Diagnosing trunk diseases with deep DNA sequencing


Grapevine trunk diseases have caused major economic losses to vineyards worldwide. Trunk diseases are painful because they reduce plant vigor and cause yield loss and even death of the plants. According to the SCRI project, every vineyard in California is vulnerable to one type of trunk disease or another. Trunk diseases can negatively affect water use patterns of the plant, as can be seen below.

Trunk disease vines (grey) reduced water use from mid August onward, affecting berry sugar accumulation negatively (Source: Fruition Sciences)

Typical trunk diseases found in California include Esca, Eutypa dieback and Botryosphaeria dieback. Trunk disease symptoms range from cankers to dead arms and leaf cupping. It’s important to note that each type of disease can be caused by a vast number of fungal species. This makes the diagnosis of trunk diseases particularly complicated.    

Diagnosis of trunk diseases

In the traditional method of diagnosis, researchers would take samples from the canker of a plant suffering from trunk disease. The samples are then allowed to grow inside a petri dish so that researchers can study the morphology of fungal colonies formed and identify the pathogens causing the disease.  Another technology currently in use involves isolating the fungus, extracting the DNA, and comparing to a database to identify the species causing the disease.

Unfortunately, both technologies suffer from biases caused by culturing, according to Dario Cantu (UC Davis), who spoke at last year’s Napa Vintage Report. Some species grow fast in the plant environment but slowly on a petri dish and vice versa. Another disadvantage of these technologies is that they only analyze one species at a time and thus can be time-consuming.

Dr. Cantu proposed the use of deep sequencing technology. This involves taking DNA from the canker and processing it in a way that allows us to have markers for each of the species present in the plant. A key advantage of this technology is it allows us to analyze multiple fungal species at the same time and understand their relative abundance. We will also avoid the bias due to culturing because this step is not needed for this method. Fortunately, this technology can soon be available to vineyards due to the increasing affordability of DNA deep sequencing technology.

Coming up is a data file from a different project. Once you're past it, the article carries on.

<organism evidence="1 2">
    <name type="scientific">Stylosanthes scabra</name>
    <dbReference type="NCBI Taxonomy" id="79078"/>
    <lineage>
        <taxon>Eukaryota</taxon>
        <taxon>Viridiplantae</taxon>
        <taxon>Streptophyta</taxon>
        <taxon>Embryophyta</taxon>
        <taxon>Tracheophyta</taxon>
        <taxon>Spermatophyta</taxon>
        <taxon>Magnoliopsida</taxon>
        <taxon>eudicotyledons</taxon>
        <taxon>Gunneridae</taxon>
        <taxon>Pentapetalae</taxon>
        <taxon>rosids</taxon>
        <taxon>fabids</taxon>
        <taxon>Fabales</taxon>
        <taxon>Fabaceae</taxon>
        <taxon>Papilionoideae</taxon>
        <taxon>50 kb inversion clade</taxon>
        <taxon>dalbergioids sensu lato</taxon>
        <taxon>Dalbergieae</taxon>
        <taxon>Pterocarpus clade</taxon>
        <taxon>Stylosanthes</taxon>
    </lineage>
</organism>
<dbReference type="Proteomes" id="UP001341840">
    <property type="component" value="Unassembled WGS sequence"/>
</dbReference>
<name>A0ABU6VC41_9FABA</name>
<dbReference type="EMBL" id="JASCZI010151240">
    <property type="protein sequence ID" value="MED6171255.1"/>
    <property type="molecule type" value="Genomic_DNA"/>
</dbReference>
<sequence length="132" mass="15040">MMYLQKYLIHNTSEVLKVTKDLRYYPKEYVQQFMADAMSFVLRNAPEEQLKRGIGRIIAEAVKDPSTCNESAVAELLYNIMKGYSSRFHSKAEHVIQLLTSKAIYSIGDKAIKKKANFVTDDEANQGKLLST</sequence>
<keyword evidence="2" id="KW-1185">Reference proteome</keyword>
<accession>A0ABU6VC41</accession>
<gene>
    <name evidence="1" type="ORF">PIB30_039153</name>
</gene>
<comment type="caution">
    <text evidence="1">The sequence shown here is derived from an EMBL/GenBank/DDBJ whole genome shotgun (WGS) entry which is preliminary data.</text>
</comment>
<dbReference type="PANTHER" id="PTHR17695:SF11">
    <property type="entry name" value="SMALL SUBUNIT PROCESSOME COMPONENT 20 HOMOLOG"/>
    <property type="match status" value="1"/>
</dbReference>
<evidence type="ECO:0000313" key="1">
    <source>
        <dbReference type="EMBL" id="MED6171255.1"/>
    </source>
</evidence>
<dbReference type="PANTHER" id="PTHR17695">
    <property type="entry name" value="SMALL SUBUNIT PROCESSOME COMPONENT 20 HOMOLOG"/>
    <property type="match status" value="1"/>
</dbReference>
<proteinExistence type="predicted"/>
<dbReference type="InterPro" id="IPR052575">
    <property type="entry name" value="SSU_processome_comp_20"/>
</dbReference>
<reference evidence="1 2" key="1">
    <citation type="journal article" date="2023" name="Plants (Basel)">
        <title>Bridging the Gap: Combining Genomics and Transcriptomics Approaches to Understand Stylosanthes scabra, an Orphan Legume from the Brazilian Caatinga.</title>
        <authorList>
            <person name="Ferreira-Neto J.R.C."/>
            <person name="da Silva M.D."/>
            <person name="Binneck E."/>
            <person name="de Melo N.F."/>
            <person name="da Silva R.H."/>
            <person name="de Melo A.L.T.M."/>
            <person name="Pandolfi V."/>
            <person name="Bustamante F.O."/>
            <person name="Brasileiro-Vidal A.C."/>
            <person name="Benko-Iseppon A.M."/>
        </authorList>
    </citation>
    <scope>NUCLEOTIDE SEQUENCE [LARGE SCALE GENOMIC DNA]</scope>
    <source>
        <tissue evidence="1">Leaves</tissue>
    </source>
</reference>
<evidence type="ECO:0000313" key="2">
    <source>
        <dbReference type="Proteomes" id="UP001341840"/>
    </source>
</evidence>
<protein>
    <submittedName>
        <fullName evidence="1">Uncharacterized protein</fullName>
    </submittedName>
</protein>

Furthermore, knowing all the organisms present allow us to have a better understanding of the disease and come up with appropriate preventative measures. Pruning plays a critical role in preventing trunk diseases, considering pruning wounds are highly vulnerable to fungal infections. Some best practices in pruning for young vines can be found in another Vintage Report talk by Alessandro Zanutta.

Fruition Sciences offers a full suite of products addressing a variety of vineyard needs to enhance fruit and wine quality. Physiocap helps vineyard managers identify where dry biomass accumulates in order to optimize pruning and reduce variability.

Posted by Vintage Report

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1 Comment

  1. If there were a chemical input that would remove Eutypa lata (and bot canker, Phaeoacremonium and Cylindrocarpon) from winegrape vineyards, one would think the industry would embrace it, but that has not been the case. CAWG and Lodi-Woodbridge Winegrape Commission both rejected cures, even though it was their #1 Research Priority. This begs the question: Why?

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